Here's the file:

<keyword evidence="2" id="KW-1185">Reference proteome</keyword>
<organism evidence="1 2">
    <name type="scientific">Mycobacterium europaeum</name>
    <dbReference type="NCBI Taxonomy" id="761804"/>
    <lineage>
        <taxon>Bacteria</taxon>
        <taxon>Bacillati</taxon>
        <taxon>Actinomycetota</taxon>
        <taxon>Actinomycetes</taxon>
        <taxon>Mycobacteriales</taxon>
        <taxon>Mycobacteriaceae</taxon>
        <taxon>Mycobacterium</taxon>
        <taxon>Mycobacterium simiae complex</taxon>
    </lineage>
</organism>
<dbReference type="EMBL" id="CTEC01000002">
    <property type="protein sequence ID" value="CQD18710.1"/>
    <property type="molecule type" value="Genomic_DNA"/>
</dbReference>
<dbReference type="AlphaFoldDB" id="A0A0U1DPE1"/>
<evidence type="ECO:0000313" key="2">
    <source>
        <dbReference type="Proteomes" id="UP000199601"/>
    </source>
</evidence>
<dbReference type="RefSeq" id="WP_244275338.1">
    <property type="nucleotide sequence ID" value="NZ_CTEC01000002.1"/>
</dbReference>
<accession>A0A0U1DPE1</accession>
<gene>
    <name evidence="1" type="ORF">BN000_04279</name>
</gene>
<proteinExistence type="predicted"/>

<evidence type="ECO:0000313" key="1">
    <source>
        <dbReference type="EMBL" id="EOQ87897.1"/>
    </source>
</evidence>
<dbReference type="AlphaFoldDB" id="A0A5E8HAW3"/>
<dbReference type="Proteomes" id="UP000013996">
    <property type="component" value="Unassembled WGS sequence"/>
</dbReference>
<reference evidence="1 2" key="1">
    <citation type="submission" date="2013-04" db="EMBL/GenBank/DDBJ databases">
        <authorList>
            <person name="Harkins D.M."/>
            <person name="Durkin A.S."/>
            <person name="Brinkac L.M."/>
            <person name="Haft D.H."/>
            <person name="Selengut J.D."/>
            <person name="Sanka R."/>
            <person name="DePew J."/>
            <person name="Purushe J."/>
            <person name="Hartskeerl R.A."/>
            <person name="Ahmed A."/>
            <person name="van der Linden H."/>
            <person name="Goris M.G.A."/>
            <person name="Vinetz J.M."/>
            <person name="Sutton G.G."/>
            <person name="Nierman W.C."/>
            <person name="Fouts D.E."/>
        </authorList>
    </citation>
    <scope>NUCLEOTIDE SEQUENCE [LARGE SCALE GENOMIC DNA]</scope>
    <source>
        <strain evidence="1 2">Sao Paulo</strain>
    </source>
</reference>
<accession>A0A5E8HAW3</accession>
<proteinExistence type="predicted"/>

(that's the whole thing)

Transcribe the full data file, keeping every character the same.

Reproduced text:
<keyword evidence="2" id="KW-1185">Reference proteome</keyword>
<organism evidence="1 2">
    <name type="scientific">Mycobacterium europaeum</name>
    <dbReference type="NCBI Taxonomy" id="761804"/>
    <lineage>
        <taxon>Bacteria</taxon>
        <taxon>Bacillati</taxon>
        <taxon>Actinomycetota</taxon>
        <taxon>Actinomycetes</taxon>
        <taxon>Mycobacteriales</taxon>
        <taxon>Mycobacteriaceae</taxon>
        <taxon>Mycobacterium</taxon>
        <taxon>Mycobacterium simiae complex</taxon>
    </lineage>
</organism>
<dbReference type="EMBL" id="CTEC01000002">
    <property type="protein sequence ID" value="CQD18710.1"/>
    <property type="molecule type" value="Genomic_DNA"/>
</dbReference>
<dbReference type="AlphaFoldDB" id="A0A0U1DPE1"/>
<evidence type="ECO:0000313" key="2">
    <source>
        <dbReference type="Proteomes" id="UP000199601"/>
    </source>
</evidence>
<dbReference type="RefSeq" id="WP_244275338.1">
    <property type="nucleotide sequence ID" value="NZ_CTEC01000002.1"/>
</dbReference>
<accession>A0A0U1DPE1</accession>
<gene>
    <name evidence="1" type="ORF">BN000_04279</name>
</gene>
<proteinExistence type="predicted"/>

<evidence type="ECO:0000313" key="1">
    <source>
        <dbReference type="EMBL" id="EOQ87897.1"/>
    </source>
</evidence>
<dbReference type="AlphaFoldDB" id="A0A5E8HAW3"/>
<dbReference type="Proteomes" id="UP000013996">
    <property type="component" value="Unassembled WGS sequence"/>
</dbReference>
<reference evidence="1 2" key="1">
    <citation type="submission" date="2013-04" db="EMBL/GenBank/DDBJ databases">
        <authorList>
            <person name="Harkins D.M."/>
            <person name="Durkin A.S."/>
            <person name="Brinkac L.M."/>
            <person name="Haft D.H."/>
            <person name="Selengut J.D."/>
            <person name="Sanka R."/>
            <person name="DePew J."/>
            <person name="Purushe J."/>
            <person name="Hartskeerl R.A."/>
            <person name="Ahmed A."/>
            <person name="van der Linden H."/>
            <person name="Goris M.G.A."/>
            <person name="Vinetz J.M."/>
            <person name="Sutton G.G."/>
            <person name="Nierman W.C."/>
            <person name="Fouts D.E."/>
        </authorList>
    </citation>
    <scope>NUCLEOTIDE SEQUENCE [LARGE SCALE GENOMIC DNA]</scope>
    <source>
        <strain evidence="1 2">Sao Paulo</strain>
    </source>
</reference>
<accession>A0A5E8HAW3</accession>
<proteinExistence type="predicted"/>